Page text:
In addition, the anticipation of a further reduction of the key rate dampens the interest of banks in raising funds for the long term, while the risks of deterioration of the creditworthiness of Russian banks in the context of a macroeconomic downturn weaken the interest of potential investors.

It is namely this factor that will most probably lead to stagnation in the subordinated debt sector, and it cannot be ruled out that state will become the main source of fresh capital for banks.

In ACRA’s opinion, the abovementioned factors will not encourage banks to actively use bonds as a tool to replenish their resource base.

Credit institutions that have encountered problems when making Eurobond payments are discussing the idea of converting this debt into other instruments that allow issuers to avoid restrictions when making payments. However, ACRA does not expect such instruments to become widespread.

In the leasing sector, there may be a revival of placements among the SME segment. A certain deficit of equipment may result in increased demand for leasing services and growth of the cost of leased property. This, as well as possible risks of changes to conditions of lease contracts that have already been signed, may drive growth in the sector’s interest in issuing bonds. It should be noted that these issues will also not have a significant impact on the total volume of the bond market due to the small share of the leasing sector in the total volume of the debt market.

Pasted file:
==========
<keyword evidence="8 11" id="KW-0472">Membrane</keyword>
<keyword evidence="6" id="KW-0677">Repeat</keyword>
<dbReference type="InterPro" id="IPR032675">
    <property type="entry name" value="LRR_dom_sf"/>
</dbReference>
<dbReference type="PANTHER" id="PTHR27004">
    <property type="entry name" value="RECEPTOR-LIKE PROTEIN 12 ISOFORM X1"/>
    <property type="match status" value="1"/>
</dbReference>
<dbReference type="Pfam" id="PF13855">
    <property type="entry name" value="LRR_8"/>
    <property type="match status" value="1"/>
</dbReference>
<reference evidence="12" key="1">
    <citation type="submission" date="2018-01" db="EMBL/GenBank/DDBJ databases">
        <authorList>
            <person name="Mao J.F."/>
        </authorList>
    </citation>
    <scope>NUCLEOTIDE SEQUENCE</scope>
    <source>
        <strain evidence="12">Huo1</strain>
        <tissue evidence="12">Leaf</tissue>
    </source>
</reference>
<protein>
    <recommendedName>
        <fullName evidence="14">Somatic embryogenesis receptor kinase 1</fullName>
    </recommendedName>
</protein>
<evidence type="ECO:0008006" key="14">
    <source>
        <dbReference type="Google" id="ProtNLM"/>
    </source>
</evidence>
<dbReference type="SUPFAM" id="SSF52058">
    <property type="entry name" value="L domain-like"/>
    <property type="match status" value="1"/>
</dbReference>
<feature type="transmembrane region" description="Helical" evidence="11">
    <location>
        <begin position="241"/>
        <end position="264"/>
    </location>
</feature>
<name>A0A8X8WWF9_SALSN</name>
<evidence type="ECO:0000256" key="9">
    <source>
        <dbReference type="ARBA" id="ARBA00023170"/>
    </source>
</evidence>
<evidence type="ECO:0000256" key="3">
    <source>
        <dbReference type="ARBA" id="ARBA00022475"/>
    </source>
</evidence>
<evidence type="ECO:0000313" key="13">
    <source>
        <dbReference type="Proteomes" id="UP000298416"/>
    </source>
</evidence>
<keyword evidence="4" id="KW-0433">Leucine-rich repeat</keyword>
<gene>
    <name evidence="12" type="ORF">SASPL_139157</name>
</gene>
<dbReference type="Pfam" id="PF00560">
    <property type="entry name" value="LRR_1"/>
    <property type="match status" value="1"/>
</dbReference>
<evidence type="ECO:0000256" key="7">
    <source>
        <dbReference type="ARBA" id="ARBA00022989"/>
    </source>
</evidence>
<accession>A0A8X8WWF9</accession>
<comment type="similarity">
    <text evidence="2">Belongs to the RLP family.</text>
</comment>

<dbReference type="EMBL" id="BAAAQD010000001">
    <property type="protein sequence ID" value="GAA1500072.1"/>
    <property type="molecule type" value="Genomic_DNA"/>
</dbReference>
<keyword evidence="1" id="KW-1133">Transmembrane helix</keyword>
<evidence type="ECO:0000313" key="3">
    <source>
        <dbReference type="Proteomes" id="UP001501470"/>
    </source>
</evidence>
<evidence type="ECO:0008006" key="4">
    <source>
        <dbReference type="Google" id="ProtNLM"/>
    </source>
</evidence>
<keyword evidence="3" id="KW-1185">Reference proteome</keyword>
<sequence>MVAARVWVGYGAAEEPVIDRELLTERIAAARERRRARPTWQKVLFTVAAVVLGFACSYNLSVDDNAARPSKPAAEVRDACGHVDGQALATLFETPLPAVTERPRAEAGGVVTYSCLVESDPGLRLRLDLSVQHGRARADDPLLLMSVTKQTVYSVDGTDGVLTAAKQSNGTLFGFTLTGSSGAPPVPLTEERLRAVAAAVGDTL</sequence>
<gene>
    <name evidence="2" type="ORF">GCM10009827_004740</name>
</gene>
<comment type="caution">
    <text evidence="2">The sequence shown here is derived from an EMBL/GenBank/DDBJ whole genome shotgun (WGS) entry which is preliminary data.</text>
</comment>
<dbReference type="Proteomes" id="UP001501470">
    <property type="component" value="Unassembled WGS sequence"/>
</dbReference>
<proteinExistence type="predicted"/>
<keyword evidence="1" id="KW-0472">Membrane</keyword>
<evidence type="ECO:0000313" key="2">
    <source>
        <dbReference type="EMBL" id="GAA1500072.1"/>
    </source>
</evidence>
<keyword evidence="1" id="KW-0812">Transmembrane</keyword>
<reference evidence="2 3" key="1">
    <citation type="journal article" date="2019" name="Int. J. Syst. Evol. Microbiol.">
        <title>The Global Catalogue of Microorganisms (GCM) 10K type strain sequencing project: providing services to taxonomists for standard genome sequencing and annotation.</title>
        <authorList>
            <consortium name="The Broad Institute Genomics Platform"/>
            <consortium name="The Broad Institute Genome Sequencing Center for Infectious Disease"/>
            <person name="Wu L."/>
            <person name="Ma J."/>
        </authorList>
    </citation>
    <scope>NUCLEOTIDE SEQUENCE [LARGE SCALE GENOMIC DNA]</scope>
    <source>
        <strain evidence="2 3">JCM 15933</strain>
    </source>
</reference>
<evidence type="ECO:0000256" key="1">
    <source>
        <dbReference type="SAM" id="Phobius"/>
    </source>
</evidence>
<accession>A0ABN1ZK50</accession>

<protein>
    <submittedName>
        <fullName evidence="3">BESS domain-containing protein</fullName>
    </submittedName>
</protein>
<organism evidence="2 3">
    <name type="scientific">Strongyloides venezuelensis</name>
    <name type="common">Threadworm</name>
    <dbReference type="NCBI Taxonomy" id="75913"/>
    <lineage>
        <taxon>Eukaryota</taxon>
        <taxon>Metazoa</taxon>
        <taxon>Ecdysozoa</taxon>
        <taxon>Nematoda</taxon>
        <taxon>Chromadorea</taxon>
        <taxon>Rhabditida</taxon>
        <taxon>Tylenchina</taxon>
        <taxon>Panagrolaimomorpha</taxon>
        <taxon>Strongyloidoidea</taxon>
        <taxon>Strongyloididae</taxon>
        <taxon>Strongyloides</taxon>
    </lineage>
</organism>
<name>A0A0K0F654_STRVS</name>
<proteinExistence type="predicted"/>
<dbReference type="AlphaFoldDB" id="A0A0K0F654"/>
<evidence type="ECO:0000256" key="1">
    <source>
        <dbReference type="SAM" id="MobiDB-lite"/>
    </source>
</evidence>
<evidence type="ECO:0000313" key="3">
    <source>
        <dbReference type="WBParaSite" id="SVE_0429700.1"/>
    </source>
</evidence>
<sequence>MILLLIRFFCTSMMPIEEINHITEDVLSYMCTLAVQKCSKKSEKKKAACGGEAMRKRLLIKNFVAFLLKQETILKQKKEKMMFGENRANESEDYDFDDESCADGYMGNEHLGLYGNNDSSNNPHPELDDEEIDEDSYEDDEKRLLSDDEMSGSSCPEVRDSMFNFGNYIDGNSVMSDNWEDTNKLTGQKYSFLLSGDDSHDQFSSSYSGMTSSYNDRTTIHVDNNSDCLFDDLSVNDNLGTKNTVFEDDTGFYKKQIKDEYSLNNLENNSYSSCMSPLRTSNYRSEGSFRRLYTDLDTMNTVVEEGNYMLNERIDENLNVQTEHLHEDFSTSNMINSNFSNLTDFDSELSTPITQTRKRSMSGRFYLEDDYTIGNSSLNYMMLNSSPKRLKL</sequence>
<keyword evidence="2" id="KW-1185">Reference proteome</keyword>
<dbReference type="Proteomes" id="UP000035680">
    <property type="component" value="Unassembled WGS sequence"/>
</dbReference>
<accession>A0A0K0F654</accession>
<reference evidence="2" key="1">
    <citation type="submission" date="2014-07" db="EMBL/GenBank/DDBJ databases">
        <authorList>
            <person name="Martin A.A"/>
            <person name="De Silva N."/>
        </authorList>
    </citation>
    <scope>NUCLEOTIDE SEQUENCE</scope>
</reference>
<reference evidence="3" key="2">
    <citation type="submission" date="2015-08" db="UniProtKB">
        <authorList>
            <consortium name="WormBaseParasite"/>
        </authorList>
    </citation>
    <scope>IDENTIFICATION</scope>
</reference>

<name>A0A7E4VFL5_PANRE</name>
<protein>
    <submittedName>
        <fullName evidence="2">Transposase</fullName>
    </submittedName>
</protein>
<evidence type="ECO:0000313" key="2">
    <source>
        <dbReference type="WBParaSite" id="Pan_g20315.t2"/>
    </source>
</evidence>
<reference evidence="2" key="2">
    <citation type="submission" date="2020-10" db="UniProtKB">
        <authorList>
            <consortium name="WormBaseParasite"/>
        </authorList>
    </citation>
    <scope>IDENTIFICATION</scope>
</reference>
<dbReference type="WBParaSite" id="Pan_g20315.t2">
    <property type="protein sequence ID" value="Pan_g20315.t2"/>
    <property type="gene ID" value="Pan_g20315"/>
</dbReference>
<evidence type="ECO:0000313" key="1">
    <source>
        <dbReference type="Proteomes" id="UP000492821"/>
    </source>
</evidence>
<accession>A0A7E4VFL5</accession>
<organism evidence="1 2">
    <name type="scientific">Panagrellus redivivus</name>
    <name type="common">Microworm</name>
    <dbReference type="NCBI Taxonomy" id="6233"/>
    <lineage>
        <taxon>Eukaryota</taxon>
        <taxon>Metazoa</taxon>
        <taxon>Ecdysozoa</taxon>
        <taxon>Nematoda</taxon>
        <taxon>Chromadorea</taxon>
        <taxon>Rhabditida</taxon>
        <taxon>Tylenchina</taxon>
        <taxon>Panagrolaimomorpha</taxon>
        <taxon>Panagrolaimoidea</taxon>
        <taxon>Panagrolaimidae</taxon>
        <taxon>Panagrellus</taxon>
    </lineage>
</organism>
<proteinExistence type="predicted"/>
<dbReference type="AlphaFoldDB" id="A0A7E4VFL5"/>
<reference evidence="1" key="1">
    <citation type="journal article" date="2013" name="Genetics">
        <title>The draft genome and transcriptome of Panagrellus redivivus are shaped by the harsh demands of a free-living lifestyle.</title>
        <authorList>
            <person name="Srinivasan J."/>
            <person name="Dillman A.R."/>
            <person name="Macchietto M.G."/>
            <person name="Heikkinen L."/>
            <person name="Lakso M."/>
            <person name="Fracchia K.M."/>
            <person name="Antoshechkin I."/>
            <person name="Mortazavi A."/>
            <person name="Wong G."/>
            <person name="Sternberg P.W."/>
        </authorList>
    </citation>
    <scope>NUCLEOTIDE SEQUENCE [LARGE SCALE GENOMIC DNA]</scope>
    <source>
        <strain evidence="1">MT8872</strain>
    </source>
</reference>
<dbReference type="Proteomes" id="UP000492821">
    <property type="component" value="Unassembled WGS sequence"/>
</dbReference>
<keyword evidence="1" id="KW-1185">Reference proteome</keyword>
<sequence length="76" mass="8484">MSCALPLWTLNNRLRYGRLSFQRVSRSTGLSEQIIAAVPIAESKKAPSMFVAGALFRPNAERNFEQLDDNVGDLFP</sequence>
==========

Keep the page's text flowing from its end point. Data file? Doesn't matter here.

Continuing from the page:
Corporate borrowers: only the largest players are issuing bonds. Over the first five months of 2022, the volume of placements by non-financial companies amounted to RUB 170 bln, which is almost two times lower than the indicator recorded in the same period last year (RUB 330 bln).

High interest rates and uncertainty surrounding the future of a number of sectors of the non-financial industry have had a negative impact on the volume of placements. In 2021, repayments of corporate bonds (excluding under options) totaled RUB 916 bln, while the volume of placements exceeded RUB 940 bln. In 2022, non-financial companies are scheduled to repay over RUB 700 bln. Nevertheless, ACRA expects that in the current situation, companies will prefer to use short-term bank financing, which in our opinion will lead to placements of non-financial sector bonds falling to RUB 360–370 bln this year.

Figure 2. The volume of issuances in the non-financial sector may shrink by more than twofold in 2022